There are other enticements to visit, such as the outdoor Beer Garden with live music on Thursday nights.
 
 
But the main attraction this summer is the new installation of a “light and sound experience.” Last night Gary and I attended the members only opening, and the gardens were packed with people.
 
 
I tried taking photos and even attempted a video but I could not begin to capture the effects. Different colors and patterns of light are projected onto a textured landscape of plantings. The locations vary from the topiary garden to the banana tree house and the texture of the living canvas transforms the light into a dimensional art experience.
In the conservatory, the lights are projected onto a sort of suspended, huge disco ball made out of big vines and plant materials. As mesmerizing and interesting as this was, I was starting to think, this kinda feels like the acid trip I never took, back in college in the 70's. If the music had been selections from “Hair” I would have sworn I was tripping!
And then we walked down to the lake across from the tree house. Longwood has set up low chairs to view the lights projected on the water, and against the backdrop of trees in Pierce Woods.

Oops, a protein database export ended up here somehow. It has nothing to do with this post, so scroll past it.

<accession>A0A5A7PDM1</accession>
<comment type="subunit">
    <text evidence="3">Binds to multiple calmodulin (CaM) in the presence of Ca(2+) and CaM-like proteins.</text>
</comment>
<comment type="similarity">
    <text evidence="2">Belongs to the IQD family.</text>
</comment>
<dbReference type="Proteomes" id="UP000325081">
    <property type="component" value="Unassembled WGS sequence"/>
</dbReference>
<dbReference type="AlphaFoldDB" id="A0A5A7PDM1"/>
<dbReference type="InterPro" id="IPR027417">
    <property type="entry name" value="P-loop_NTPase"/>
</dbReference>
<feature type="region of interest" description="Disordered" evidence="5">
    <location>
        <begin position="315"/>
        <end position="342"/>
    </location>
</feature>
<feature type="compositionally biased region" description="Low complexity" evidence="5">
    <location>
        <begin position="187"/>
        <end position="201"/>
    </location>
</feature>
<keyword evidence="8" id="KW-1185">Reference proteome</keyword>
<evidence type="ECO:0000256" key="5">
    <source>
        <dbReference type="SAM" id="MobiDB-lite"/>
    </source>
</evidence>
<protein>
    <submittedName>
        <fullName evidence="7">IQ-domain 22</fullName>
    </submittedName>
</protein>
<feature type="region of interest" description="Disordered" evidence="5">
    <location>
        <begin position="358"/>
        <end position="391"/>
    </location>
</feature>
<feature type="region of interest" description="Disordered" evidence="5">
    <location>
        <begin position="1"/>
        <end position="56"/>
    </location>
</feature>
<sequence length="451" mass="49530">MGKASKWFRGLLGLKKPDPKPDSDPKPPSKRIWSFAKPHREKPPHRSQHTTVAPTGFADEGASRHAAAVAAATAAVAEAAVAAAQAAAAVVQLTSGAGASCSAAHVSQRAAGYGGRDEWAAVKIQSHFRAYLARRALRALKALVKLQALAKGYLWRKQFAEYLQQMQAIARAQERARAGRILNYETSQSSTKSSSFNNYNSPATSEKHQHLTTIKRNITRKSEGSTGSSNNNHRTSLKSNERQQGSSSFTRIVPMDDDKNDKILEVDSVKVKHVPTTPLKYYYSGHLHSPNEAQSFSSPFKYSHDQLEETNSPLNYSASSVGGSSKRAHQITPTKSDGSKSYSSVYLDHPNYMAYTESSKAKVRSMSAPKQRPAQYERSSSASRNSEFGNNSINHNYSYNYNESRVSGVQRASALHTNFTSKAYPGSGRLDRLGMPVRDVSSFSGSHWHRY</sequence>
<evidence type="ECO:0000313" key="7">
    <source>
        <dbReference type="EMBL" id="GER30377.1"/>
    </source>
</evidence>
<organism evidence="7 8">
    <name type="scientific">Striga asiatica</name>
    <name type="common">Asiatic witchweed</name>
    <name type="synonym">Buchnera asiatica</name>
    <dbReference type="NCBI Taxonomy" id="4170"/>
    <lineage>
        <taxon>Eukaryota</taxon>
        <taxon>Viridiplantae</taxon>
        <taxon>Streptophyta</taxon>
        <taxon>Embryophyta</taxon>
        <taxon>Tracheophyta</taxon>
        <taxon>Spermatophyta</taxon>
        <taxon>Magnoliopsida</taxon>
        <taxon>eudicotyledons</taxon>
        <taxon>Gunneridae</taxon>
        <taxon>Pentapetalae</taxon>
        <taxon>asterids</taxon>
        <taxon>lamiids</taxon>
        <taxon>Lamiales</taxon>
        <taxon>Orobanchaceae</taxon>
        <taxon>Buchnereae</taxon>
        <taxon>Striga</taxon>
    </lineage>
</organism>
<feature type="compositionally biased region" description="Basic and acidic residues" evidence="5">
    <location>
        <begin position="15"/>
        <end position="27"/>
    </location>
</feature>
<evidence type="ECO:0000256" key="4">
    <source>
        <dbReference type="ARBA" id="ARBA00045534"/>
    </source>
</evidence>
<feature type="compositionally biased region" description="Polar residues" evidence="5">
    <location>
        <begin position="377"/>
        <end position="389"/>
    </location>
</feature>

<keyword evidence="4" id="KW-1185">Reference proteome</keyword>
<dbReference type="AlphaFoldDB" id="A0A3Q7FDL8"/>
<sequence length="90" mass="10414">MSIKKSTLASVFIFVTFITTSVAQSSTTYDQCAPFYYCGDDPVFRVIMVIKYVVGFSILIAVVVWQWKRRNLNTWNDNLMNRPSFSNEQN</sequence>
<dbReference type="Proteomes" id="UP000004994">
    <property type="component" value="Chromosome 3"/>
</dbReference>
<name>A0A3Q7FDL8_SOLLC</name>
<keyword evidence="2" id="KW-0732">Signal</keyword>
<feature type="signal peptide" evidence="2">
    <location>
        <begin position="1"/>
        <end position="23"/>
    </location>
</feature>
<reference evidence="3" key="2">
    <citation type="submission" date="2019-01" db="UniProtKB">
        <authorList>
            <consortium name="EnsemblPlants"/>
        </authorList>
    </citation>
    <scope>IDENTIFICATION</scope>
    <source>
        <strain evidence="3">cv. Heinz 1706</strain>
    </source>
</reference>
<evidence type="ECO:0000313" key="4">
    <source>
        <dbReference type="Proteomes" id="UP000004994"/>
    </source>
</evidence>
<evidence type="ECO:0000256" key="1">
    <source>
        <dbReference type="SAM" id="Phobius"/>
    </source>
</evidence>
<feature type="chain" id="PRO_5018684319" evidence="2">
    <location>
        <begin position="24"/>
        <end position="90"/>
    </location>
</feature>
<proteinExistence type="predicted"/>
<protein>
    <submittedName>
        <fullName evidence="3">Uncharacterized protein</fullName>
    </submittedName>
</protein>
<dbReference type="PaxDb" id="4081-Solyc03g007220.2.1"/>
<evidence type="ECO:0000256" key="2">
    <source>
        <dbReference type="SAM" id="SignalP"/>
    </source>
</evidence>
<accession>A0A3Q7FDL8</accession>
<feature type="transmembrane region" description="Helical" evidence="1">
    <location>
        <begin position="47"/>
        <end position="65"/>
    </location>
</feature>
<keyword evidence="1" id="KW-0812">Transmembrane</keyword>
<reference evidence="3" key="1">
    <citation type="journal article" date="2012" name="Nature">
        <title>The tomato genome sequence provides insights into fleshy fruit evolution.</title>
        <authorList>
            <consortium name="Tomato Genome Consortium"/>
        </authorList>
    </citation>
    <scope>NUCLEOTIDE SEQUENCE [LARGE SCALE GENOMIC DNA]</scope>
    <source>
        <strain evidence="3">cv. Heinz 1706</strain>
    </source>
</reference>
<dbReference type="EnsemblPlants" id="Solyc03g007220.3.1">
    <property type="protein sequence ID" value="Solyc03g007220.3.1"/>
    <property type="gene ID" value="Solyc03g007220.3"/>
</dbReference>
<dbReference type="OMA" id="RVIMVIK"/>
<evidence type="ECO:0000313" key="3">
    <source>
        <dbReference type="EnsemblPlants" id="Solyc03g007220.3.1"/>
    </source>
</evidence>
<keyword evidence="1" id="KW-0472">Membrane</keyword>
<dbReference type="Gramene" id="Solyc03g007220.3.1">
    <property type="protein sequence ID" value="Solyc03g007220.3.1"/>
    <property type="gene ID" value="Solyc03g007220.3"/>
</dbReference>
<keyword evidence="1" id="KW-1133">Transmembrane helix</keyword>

This is where the magic unfolds. Before my eyes, the glimmer of white lights start to depict mist arising from the water surface. Leaves tremble and it seems as if a gust of wind blows across the trees. The mist dissolves into clouds and rain. Then dragon flies dance above the lake, their wings trailing helix drifts of light that turn into waterfalls on the huge backdrop. It is so dimensional I can hardly believe the fish jumping and the splash into the water are not real. How incredible! With just a subtle touch of color, the seasons change and leaves drift down in autumn, snow falls, new buds glimmer in spring.
I was so enchanted I watched three times and I can't wait to go back again. Disney could not have done better! If you are in this area, or can arrange a trip, don't miss this experience.

Nightscape: A Light and Sound Experience by Klip Collective

Wednesdays through Saturdays,
Now–October 31, 2015